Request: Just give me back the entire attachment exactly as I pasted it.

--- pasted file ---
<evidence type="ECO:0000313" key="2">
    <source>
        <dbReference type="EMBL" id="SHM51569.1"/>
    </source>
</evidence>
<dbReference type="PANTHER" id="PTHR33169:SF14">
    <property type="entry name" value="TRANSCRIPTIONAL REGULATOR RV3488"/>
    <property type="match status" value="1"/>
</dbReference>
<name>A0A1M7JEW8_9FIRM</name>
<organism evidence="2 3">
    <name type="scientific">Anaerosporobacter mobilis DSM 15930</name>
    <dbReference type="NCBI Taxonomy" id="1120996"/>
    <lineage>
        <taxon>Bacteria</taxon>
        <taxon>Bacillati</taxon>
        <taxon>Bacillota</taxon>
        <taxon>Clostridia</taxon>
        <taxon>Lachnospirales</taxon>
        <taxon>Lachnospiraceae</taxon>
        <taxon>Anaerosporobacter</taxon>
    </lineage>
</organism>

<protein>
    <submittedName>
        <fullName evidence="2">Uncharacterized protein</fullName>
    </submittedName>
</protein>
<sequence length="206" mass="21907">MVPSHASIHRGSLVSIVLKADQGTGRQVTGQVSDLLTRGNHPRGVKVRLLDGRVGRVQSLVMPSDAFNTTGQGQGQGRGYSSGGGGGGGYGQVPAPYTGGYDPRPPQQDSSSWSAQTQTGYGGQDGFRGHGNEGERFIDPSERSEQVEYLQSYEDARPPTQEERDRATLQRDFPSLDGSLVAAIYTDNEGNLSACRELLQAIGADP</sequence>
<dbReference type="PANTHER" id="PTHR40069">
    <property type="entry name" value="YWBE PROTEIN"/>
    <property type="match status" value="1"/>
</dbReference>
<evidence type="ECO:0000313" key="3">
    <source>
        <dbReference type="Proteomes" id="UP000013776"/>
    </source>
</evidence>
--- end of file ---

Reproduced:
<evidence type="ECO:0000313" key="2">
    <source>
        <dbReference type="EMBL" id="SHM51569.1"/>
    </source>
</evidence>
<dbReference type="PANTHER" id="PTHR33169:SF14">
    <property type="entry name" value="TRANSCRIPTIONAL REGULATOR RV3488"/>
    <property type="match status" value="1"/>
</dbReference>
<name>A0A1M7JEW8_9FIRM</name>
<organism evidence="2 3">
    <name type="scientific">Anaerosporobacter mobilis DSM 15930</name>
    <dbReference type="NCBI Taxonomy" id="1120996"/>
    <lineage>
        <taxon>Bacteria</taxon>
        <taxon>Bacillati</taxon>
        <taxon>Bacillota</taxon>
        <taxon>Clostridia</taxon>
        <taxon>Lachnospirales</taxon>
        <taxon>Lachnospiraceae</taxon>
        <taxon>Anaerosporobacter</taxon>
    </lineage>
</organism>

<protein>
    <submittedName>
        <fullName evidence="2">Uncharacterized protein</fullName>
    </submittedName>
</protein>
<sequence length="206" mass="21907">MVPSHASIHRGSLVSIVLKADQGTGRQVTGQVSDLLTRGNHPRGVKVRLLDGRVGRVQSLVMPSDAFNTTGQGQGQGRGYSSGGGGGGGYGQVPAPYTGGYDPRPPQQDSSSWSAQTQTGYGGQDGFRGHGNEGERFIDPSERSEQVEYLQSYEDARPPTQEERDRATLQRDFPSLDGSLVAAIYTDNEGNLSACRELLQAIGADP</sequence>
<dbReference type="PANTHER" id="PTHR40069">
    <property type="entry name" value="YWBE PROTEIN"/>
    <property type="match status" value="1"/>
</dbReference>
<evidence type="ECO:0000313" key="3">
    <source>
        <dbReference type="Proteomes" id="UP000013776"/>
    </source>
</evidence>